Treasury yields rise amid mixed economic data, Brexit deal optimism


Treasury yields held steady on Wednesday as investors digested a mixed bag of economic data as well as signs of an imminent Brexit trade deal between the U.K. and the European Union.

The yield on the benchmark 10-year Treasury note rose 3 basis points to 0.956%, while the yield on the 30-year Treasury bond traded 4 basis points higher at 1.696%. Bond yields move inversely to prices.

U.S. Jobless claims totaled 803,000 in the week ending Dec. 19, the Labor Department said on Wednesday. Economists polled by Dow Jones expected initial claims to rise to 888,000. However, Personal income declined 1.1% in November, compared to an estimate for a 0.3% decline, according to Dow Jones.

The 10-year Treasury yield jumped to its high of the session as Brexit negotiators appeared close to new trade deal between the U.K. and European Union. A deal would avoid tariffs that are set to take effect at the beginning of the year.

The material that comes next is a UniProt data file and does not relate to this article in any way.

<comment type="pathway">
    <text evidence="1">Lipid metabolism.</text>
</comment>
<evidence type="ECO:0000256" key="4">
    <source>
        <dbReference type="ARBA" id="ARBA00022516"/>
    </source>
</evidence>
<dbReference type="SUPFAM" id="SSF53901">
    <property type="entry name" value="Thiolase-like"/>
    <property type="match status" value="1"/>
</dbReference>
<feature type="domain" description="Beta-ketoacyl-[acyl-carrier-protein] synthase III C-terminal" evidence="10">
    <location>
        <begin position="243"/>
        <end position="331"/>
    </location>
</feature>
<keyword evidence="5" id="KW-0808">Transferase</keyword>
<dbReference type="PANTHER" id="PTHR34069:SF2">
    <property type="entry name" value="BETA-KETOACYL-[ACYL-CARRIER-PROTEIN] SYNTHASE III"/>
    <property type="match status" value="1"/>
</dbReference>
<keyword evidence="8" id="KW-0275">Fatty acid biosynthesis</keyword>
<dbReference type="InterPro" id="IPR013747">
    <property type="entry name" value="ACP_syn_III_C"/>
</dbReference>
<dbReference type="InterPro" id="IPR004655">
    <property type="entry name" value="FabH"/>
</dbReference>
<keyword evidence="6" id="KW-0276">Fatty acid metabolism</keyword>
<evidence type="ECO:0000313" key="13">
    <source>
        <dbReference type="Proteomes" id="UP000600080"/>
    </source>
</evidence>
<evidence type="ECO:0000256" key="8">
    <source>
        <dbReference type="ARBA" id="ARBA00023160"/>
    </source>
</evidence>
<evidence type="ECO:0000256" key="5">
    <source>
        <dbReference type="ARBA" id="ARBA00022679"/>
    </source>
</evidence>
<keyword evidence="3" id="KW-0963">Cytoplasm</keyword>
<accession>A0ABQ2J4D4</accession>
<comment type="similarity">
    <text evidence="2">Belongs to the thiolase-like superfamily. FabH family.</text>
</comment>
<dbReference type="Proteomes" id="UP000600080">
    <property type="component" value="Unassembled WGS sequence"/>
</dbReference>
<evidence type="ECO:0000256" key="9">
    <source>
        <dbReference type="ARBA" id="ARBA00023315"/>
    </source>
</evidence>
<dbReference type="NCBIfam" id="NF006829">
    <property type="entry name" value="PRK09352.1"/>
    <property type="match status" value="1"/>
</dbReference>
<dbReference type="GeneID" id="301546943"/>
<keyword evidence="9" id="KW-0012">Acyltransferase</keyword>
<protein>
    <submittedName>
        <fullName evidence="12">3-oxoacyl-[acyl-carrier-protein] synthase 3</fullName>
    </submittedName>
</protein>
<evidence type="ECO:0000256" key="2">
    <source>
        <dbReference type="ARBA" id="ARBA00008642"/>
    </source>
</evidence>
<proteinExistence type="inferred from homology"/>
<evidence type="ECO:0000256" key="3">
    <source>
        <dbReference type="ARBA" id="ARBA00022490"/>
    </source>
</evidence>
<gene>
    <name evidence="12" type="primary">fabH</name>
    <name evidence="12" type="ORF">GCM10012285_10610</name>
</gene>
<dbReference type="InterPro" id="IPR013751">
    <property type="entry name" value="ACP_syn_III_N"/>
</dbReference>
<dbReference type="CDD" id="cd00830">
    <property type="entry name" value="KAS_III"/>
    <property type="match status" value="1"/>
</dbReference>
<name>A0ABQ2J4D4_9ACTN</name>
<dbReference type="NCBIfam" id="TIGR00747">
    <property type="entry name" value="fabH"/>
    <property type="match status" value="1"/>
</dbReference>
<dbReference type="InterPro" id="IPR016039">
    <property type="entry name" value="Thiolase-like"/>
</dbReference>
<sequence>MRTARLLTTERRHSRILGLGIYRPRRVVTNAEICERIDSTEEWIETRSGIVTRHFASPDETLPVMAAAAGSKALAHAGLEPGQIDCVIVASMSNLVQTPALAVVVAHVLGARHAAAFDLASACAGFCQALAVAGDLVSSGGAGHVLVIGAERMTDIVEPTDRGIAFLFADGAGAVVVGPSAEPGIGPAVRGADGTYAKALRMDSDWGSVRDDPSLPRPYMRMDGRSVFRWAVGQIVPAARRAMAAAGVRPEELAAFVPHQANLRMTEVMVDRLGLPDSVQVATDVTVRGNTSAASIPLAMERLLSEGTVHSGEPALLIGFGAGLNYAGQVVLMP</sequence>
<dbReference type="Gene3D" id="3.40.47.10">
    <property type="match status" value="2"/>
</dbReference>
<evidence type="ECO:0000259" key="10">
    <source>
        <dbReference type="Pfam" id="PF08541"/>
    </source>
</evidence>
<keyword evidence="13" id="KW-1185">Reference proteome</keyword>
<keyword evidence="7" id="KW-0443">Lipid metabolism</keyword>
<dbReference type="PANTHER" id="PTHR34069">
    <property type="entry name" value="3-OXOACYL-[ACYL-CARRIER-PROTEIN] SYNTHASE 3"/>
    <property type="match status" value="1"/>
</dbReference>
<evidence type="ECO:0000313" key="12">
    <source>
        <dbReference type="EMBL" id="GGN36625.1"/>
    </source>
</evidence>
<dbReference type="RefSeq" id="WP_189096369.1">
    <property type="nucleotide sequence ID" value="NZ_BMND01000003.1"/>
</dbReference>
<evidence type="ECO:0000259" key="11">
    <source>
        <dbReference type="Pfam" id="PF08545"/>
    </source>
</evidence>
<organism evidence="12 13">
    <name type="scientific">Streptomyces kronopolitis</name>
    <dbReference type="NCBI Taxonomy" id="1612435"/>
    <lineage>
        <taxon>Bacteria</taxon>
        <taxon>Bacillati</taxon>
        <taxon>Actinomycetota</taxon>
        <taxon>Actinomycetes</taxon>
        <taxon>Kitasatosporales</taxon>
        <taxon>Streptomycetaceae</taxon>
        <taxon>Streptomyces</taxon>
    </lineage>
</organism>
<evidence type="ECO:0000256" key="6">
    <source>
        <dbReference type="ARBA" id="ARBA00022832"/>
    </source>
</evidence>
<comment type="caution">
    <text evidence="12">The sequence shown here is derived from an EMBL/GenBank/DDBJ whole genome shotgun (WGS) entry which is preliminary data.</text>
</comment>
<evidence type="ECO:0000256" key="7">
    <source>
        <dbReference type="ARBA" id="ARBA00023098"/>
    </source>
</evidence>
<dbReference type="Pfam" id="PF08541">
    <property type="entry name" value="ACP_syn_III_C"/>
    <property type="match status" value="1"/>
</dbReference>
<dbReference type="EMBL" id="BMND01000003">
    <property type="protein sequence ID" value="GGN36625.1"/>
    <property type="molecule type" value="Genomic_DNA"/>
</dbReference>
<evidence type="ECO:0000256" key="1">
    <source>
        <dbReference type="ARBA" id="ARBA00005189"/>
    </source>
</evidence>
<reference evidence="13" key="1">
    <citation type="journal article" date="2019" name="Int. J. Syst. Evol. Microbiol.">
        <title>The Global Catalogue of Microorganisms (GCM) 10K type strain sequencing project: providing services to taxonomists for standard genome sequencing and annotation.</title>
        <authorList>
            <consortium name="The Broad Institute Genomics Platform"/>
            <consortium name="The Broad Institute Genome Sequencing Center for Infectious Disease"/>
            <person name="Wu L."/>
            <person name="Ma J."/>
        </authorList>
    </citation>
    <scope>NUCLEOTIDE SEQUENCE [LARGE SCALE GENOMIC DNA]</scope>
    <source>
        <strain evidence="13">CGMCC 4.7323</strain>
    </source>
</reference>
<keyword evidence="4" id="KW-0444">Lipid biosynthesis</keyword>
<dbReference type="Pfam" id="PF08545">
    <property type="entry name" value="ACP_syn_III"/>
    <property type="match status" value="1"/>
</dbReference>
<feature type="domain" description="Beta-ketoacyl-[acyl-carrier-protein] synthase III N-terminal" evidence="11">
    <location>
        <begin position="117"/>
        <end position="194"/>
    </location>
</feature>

President Donald Trump on Tuesday suggested he may not sign a long-delayed coronavirus relief package. He poured cold water on the $900 billion Covid relief bill passed by Congress earlier this week. He called the measure an unsuitable “disgrace” and urged lawmakers to make a number of changes, including larger direct payments to individuals and families.

The current package includes a boost to jobless benefits, more small business loans, another $600 direct payment and funds to streamline critical distribution of Covid-19 vaccines. However, Trump was unhappy with the $600 direct payments, calling for them to be increased to $2,000.

Investors have also been unnerved this week by a new coronavirus strain first identified by the U.K. The variant is thought to be up to 70% more transmissible than previous strains.



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